So many businesses around us pay very little attention to their brands. Some are under the illusion that to have a brand is a question of choice. As some have said to me, “Ed, I’m not ready for a brand just yet. I’ll let you know when I am.” What they fail to understand is that they have a brand, whether they want one of not. From the very first hour a person decides to put out their shingle, their brand also begins its journey. In straight terms a brand could be replaced by the word – reputation. Everything that your brand touches and everything that touches your brand affects it. Some allow their brands to grow and morph on its own – in other words do nothing and ignore their brand. Failing to define your brand leaves one uncomfortable reality – it allows your competition to define it for you. Once that happens it is very expensive to claw it back and change the negative perception of your marketplace. This is critically true if your competition is perceived to be the leader in your category.

Are you allowing your brand the freedom to flourish? Without a strategy in place, your brand is not properly positioned to take the high ground. To be the leader it rightfully deserves you have to takes steps to cut your brand free. Look for the restrained brand behind barriers such as:

• Weak uninspiring slogans
• Tired or unprofessional logos
• No brand values to speak of
• Multiple logos
• No local profile
• Just like everybody else marketing
• Uninspired sales staff
• Off brand employees
• Drowning in the sea of sameness
• You’re competing on price

To breadth fresh life into your tired brand, you have to get out there on-line and off. Make your presence known. Start building your expert profile. It’s time to come out from behind the mediocrity. It can’t be business as usual anymore. As the head of your brand you have to start showing your passion and spreading it among all stakeholders which include clients, employees and suppliers. Your positive attitude would be a terrific start. Nothing motivates a brand better than a passionate leader. People take notice and look for cues to react. There is nothing more satisfying than having your leads react the way you intended. When stakeholders get the message and deliver their business to your doorstep, your brand has succeeded in leaping the hurdles.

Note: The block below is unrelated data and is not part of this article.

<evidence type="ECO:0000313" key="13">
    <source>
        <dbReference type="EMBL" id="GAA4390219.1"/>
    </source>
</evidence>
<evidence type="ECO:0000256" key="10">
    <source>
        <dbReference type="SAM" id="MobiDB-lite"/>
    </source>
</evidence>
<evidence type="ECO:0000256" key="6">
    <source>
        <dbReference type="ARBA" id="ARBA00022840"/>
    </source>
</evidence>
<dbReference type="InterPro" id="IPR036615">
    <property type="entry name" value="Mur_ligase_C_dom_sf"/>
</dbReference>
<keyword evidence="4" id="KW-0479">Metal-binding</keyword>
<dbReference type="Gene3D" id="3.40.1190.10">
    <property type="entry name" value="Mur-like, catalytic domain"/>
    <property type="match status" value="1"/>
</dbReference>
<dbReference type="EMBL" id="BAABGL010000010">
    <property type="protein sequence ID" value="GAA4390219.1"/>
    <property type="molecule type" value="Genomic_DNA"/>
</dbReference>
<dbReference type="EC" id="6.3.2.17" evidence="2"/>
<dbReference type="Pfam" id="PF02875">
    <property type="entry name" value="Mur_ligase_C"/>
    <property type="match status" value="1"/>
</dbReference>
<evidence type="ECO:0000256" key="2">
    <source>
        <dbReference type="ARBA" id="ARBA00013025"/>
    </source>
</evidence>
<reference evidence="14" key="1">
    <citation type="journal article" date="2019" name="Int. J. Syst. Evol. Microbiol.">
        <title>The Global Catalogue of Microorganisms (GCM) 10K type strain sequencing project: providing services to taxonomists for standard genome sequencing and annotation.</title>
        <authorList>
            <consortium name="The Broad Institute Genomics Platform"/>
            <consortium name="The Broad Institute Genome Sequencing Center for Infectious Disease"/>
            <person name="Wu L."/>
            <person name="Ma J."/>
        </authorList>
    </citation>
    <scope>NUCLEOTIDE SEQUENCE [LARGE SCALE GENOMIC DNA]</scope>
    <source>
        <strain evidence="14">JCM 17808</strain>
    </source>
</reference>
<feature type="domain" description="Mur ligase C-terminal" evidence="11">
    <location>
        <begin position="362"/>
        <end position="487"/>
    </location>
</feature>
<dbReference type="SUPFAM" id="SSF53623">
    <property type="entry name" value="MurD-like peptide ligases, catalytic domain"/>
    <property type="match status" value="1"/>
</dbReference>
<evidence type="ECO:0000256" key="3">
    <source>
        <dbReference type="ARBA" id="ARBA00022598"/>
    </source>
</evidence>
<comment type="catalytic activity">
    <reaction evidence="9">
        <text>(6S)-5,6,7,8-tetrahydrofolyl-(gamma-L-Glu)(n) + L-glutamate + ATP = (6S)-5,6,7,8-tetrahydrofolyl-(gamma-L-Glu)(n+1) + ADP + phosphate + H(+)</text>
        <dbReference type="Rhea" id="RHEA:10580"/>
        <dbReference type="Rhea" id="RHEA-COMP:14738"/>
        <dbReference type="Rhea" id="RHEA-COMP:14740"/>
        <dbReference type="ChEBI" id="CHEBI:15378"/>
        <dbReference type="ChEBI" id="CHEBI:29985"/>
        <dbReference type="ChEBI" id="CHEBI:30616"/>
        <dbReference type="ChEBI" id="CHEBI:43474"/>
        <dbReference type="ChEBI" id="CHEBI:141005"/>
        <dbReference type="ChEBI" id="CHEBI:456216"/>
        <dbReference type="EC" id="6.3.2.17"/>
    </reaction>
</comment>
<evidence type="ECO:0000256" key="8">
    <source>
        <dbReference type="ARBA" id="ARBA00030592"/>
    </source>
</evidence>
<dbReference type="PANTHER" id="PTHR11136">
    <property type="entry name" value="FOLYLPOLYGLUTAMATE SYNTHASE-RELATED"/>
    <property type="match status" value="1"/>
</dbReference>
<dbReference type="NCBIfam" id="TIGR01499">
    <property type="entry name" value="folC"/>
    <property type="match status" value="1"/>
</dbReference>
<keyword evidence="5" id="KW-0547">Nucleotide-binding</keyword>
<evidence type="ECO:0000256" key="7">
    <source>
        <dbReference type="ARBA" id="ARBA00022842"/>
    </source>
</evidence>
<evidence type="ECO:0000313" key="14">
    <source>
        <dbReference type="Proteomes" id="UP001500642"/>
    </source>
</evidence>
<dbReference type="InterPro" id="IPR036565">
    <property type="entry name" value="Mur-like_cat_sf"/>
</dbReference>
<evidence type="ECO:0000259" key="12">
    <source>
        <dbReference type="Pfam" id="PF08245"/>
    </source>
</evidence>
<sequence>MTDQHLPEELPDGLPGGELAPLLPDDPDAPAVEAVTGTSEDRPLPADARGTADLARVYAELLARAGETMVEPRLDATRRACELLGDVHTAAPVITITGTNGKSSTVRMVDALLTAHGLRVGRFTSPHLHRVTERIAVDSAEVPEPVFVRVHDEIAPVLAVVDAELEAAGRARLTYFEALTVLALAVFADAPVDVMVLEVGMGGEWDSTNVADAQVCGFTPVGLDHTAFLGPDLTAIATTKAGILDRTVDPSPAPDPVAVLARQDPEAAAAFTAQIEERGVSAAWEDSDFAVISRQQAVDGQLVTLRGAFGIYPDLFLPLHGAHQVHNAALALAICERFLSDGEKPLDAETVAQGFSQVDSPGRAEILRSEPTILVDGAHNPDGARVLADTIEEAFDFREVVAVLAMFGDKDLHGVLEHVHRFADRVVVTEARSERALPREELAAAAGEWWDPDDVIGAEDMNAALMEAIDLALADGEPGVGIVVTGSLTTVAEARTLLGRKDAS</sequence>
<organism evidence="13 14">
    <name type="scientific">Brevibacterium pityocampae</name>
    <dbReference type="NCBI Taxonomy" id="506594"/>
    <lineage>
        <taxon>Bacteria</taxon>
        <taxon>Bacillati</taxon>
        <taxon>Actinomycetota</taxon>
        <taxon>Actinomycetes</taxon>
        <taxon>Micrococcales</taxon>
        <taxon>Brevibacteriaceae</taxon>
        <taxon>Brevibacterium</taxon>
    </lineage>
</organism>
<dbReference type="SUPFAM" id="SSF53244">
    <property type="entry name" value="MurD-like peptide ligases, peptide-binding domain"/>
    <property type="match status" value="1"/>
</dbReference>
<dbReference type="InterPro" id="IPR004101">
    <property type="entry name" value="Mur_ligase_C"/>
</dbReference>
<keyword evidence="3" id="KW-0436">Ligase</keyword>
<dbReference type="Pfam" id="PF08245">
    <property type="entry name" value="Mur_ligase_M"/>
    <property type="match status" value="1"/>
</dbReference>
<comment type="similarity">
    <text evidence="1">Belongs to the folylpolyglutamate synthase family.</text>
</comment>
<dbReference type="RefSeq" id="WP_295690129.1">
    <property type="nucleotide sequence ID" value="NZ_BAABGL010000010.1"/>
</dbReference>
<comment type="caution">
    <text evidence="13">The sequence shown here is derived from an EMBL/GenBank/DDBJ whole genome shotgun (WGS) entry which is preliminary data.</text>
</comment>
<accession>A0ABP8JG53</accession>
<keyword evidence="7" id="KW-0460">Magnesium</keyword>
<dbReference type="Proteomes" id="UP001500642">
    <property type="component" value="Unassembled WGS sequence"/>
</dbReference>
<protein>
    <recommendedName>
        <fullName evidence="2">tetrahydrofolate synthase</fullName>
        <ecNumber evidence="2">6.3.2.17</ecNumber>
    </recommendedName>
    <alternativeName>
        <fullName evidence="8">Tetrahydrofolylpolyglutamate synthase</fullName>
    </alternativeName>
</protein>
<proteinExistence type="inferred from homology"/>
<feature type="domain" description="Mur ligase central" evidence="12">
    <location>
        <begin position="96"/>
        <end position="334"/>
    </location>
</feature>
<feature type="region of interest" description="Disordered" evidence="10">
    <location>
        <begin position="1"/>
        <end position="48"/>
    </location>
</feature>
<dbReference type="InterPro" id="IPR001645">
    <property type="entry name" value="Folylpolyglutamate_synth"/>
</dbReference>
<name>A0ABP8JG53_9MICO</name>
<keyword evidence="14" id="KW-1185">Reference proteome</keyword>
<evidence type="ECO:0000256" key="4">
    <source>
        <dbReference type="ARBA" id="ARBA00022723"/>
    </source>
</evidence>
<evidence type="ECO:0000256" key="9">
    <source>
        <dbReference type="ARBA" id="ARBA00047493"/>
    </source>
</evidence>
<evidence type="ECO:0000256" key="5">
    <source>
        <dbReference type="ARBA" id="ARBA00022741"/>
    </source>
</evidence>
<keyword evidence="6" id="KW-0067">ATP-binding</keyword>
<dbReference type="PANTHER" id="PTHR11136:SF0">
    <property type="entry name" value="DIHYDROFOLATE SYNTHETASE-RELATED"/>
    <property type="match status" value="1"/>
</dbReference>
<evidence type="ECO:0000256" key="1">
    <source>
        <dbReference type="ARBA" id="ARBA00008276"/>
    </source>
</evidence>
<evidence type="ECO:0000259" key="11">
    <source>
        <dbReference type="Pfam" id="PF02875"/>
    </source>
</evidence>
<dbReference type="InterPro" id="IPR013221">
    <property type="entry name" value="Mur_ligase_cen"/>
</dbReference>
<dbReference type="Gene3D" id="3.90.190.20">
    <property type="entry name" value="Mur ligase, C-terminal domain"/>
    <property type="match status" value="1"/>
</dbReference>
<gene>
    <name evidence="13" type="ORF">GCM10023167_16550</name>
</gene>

The one important message here is that once the brand strategy is in place, you have to continually nurture it. It can’t be allowed to grow on its own, it has to be guided. Getting it right is key to your brand’s success. There is no easy strategy, it has to be constant, consistent and contagious.

10 Confounding Branding Myths

The logo is the brand
This myth confounds me the most. If the brand was the logo, then there would be no brand problems. Got a problem, change the logo and presto! problem goes away. Not so much, because the brand goes right to the heart of your company’s existence. It is the entire essence of your company.

Our people make the difference
You gotta love this myth. Companies that use this position, must believe that they’ve cornered the market on brilliant people. Not a chance that the competition ( that causes them grief daily ) might also have great people. This is a head-in-the-sand scenario.

Follow the leader
Here’s how this myth goes: all you have to do to be successful is to watch the leader in your category and follow EVERYTHING that they do. The theory (laughably) is that if they are that successful, mimicking them will have that success rub off on us. This myth relies on rudderless CEO’s who lack the passion and vision to lead.